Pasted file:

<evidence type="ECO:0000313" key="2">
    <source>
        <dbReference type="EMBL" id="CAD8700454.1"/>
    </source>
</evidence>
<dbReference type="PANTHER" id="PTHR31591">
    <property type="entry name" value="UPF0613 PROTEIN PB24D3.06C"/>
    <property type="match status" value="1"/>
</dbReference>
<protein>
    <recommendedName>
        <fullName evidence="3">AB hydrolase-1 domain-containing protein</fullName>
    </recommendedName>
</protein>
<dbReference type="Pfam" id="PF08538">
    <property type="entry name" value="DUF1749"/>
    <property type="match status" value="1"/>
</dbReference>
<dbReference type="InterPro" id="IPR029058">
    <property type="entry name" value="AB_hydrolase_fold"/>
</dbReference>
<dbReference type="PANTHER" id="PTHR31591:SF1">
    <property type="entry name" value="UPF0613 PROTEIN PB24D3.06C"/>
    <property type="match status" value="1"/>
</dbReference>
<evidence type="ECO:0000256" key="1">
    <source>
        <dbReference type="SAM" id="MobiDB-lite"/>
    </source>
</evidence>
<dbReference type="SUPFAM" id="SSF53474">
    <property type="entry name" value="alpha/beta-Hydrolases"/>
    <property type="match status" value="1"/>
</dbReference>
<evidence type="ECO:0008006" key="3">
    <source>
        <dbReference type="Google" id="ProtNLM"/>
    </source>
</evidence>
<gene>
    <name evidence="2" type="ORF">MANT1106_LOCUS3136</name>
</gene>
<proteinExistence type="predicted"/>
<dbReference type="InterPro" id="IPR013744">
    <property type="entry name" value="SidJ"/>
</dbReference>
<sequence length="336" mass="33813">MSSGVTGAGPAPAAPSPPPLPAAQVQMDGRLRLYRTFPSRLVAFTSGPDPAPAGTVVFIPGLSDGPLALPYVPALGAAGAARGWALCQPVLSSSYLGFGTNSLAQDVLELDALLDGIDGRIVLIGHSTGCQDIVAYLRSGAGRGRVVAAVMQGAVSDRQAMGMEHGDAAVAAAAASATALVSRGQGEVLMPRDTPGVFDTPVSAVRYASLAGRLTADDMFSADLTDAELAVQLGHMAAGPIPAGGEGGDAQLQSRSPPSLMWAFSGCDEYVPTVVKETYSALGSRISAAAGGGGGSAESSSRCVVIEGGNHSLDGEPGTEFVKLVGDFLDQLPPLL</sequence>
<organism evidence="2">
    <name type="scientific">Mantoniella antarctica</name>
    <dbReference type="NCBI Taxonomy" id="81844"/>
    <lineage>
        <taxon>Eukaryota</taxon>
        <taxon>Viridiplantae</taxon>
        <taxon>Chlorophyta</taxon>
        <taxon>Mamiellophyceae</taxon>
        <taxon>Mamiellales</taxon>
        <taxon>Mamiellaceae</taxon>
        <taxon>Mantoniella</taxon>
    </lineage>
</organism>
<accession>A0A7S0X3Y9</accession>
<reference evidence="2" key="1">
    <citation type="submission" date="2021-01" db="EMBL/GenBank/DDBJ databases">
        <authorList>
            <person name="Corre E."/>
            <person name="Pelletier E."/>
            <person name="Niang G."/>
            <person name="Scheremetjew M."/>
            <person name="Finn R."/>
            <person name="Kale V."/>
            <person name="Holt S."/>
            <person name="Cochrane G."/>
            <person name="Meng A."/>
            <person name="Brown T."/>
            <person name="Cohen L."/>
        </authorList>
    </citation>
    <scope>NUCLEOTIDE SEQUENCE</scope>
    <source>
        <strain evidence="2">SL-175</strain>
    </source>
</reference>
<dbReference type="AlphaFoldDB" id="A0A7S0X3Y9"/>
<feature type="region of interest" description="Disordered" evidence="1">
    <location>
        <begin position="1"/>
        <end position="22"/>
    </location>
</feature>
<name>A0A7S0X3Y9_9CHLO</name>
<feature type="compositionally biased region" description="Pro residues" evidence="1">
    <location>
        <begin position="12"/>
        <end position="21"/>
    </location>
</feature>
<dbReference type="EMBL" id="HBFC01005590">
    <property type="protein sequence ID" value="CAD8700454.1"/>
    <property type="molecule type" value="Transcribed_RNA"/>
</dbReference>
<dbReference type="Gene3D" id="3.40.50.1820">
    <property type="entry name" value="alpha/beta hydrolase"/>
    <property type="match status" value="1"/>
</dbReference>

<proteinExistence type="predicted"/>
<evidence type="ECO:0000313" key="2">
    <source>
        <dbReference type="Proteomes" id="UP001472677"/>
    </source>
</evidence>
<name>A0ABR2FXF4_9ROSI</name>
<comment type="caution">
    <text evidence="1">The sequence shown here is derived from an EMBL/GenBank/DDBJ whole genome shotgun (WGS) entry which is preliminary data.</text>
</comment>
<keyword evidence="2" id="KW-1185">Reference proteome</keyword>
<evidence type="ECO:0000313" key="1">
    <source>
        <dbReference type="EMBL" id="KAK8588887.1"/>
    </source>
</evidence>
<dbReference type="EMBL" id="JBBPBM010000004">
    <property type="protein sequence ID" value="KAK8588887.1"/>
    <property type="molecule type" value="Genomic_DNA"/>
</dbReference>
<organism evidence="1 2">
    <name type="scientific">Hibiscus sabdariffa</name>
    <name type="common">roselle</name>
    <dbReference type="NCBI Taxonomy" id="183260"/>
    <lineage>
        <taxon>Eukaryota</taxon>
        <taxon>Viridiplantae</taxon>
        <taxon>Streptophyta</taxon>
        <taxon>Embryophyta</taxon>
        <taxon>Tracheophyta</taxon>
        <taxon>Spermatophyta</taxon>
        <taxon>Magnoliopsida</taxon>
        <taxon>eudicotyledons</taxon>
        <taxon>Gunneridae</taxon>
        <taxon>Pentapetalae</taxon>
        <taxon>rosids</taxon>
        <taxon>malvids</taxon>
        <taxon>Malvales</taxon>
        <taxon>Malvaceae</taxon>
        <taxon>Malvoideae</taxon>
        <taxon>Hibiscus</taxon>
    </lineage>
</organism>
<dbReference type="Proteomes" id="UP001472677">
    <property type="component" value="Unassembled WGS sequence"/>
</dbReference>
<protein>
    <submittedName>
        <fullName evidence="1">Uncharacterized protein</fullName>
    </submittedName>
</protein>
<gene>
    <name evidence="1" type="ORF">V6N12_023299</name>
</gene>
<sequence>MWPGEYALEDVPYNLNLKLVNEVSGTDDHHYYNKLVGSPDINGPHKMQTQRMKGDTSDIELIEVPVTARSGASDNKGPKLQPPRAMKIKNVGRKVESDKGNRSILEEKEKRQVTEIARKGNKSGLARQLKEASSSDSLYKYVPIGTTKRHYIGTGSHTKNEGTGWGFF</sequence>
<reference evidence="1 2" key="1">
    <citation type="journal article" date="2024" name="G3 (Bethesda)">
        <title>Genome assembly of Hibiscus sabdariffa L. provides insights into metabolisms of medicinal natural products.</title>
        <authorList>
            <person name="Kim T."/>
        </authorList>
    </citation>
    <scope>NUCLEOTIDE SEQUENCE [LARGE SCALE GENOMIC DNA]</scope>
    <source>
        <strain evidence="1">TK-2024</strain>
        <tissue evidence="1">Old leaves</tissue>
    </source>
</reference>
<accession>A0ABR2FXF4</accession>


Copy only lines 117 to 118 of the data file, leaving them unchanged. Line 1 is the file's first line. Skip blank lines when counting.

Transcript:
    <source>
        <dbReference type="EMBL" id="KAK8588887.1"/>